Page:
The tribunal reasoned that a corporate reorganization to obtain treaty benefits is not illegitimate in itself. However, carrying it out to invoke treaty protections may constitute an abuse of process if a specific future dispute is “foresee[able] […] as a very high probability and not merely as a possible controversy,” according to the test in Pac Rim v. El Salvador (para. 185). It agreed with the claimants that a finding of abuse of rights was not to be presumed, but required a high threshold, to be met only “in very exceptional circumstances,” as per Chevron and Texaco v. Venezuela (para. 186). It then followed Mobil v. Venezuela in taking into account “all the circumstances of the case” (para. 186) to determine whether, when Ms. Levy acquired control of Gremcitel, the dispute was “foreseeable as a very high probability.”

For the tribunal, it was no coincidence that the transfer of Gremcitel’s shares to Ms. Levy happened “in a great hurry” and was perfected one day before the 2007 resolution was issued. The tribunal was convinced that the claimants—through an agent with connections in the INC—had knowledge of the contents of the 2005 report and could foresee that the land delimitation was to be formalized in 2007.

The claimants explained that the transfer of shares resulted from a family decision to internationalize the project. However, the tribunal did “not see how transferring shares to a family member with a foreign nationality would internationalize the project”; rather, it agreed with Peru that the only intention behind the transfer was to internationalize the “soon-to-be-crystallized domestic dispute,” to obtain access to ICSID arbitration (para. 191).

In addition, the tribunal took as “extremely serious” the claimants’ attempt to show through documents that were “untrustworthy, if not utterly misleading” that Ms. Levy had become an indirect shareholder in Gremcitel already in 2005 (par. 194). At the hearing, a notary public had admitted that twice, at the request of the claimants, she had altered the dates of notarized documents relating to the transfer of shares. The claimants later relied on these documents to attempt to establish the tribunal’s jurisdiction. According to the tribunal, the claimants’ “pattern of manipulative conduct [casted] a bad light on their actions” (para. 194).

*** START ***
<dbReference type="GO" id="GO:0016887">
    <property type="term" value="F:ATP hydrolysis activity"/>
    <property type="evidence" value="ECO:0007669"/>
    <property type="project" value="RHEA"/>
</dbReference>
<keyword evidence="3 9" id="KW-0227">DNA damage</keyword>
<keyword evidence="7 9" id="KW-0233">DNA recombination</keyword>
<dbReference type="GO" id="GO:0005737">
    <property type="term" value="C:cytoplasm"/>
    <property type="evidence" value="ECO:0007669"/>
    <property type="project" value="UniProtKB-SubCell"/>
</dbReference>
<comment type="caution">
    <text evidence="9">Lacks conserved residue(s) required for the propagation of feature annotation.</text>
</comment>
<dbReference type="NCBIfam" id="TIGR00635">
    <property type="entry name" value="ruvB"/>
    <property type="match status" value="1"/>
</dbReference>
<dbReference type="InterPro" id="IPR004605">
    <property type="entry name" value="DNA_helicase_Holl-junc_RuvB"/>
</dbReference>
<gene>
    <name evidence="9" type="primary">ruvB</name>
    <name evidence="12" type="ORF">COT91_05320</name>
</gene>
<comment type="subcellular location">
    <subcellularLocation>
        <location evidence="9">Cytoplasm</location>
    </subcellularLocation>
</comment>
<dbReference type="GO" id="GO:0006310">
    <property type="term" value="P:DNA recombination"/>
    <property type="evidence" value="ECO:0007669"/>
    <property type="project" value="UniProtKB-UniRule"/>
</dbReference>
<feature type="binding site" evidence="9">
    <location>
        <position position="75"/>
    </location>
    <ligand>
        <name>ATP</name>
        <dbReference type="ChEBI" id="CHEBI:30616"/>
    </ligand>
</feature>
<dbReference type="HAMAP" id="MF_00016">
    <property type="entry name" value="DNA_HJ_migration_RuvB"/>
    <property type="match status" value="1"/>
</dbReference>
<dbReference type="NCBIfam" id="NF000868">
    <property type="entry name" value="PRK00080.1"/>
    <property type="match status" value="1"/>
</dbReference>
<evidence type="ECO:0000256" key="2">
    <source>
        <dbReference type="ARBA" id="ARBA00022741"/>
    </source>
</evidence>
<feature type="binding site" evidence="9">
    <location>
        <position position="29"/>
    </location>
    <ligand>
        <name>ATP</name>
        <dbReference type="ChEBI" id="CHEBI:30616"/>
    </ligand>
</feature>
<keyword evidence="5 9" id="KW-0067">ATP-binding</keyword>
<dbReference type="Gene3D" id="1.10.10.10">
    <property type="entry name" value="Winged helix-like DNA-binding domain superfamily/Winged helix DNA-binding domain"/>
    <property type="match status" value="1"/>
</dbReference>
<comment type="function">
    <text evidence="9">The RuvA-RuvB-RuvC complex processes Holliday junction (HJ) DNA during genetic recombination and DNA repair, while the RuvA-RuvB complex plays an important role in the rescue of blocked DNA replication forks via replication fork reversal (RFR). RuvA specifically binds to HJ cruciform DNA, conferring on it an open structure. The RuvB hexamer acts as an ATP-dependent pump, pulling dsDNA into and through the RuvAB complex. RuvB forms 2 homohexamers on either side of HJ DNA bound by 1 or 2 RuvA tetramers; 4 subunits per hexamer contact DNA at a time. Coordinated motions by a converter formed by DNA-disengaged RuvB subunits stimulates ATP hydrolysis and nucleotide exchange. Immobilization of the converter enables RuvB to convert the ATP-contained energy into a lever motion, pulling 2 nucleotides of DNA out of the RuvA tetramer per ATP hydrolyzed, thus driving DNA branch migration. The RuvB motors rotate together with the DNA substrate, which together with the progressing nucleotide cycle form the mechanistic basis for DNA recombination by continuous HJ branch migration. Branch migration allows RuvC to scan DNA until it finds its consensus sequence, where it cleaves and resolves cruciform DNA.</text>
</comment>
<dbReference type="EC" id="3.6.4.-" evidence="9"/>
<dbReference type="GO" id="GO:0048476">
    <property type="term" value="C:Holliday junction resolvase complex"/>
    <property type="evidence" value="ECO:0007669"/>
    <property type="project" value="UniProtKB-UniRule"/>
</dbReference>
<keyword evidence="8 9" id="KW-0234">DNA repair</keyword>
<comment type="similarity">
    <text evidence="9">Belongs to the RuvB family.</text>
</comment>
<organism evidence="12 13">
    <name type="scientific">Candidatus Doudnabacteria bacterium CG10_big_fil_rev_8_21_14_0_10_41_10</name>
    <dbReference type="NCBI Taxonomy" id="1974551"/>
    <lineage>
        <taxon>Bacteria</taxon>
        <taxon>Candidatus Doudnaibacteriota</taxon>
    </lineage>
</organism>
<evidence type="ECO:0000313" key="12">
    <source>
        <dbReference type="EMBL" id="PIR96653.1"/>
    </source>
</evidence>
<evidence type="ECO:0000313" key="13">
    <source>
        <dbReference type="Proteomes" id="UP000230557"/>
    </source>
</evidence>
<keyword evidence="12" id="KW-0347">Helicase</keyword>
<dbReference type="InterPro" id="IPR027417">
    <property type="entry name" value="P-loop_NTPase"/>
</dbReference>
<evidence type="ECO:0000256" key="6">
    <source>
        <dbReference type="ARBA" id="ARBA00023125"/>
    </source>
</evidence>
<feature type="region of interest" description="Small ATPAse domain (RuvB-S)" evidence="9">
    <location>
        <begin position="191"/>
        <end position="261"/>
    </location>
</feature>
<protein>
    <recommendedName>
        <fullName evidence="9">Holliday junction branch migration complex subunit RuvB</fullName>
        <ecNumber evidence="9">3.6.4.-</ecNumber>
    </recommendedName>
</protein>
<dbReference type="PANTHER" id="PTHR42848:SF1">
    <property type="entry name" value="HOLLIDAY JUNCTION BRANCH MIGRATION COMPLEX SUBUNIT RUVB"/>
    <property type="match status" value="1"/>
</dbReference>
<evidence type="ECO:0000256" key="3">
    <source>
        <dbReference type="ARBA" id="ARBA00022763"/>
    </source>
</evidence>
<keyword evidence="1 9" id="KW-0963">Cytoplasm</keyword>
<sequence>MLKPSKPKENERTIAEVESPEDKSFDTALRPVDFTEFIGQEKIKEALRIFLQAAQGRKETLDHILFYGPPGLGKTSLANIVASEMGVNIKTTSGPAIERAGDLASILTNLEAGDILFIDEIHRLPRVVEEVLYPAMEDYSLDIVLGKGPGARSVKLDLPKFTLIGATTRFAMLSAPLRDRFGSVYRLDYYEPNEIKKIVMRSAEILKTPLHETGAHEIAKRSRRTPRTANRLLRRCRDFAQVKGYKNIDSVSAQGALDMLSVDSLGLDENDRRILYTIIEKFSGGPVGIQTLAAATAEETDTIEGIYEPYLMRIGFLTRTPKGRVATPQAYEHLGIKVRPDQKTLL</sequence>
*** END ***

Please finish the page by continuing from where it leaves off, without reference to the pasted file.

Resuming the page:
In view of the circumstances, the tribunal held that the restructuring that made Levy the main shareholder of Gremcitel was an abuse of process, precluding the tribunal from exercising jurisdiction. Based on considerations of judicial economy, it also found that it was unnecessary to address Peru’s third jurisdictional objection—namely, that the claimants did not have an “investment,” as they could not demonstrate that they had a right to develop the Costazul project, and had not made monetary contributions or undertaken risks.

Peru obtains award on costs

Based on the finding of abuse of process against the claimants, the tribunal ordered them to pay for all costs of the proceeding, including the arbitrators’ fees.

The claimants’ legal fees and expenses amounted to more than US$1.5 million, while Peru’s amounted to roughly US$5.3 million. For the tribunal, this disparity showed that the claimants tried to minimize costs, while Peru did not. It ordered the claimants to contribute US$1.5 million toward Peru’s fees and expenses—the same amount that they had spent.

Notes: The ICSID tribunal was composed of Gabrielle Kaufmann-Kohler (President appointed by the Chairman of the Administrative Council, Swiss national), Eduardo Zuleta (claimants’ appointee, Colombian national) and Raúl E. Vinuesa (respondent’s appointee, Argentinean and Spanish national). The award is available at

Martin Dietrich Brauch is an International Law Advisor and Associate of IISD’s Investment for Sustainable Development Program, based in Latin America.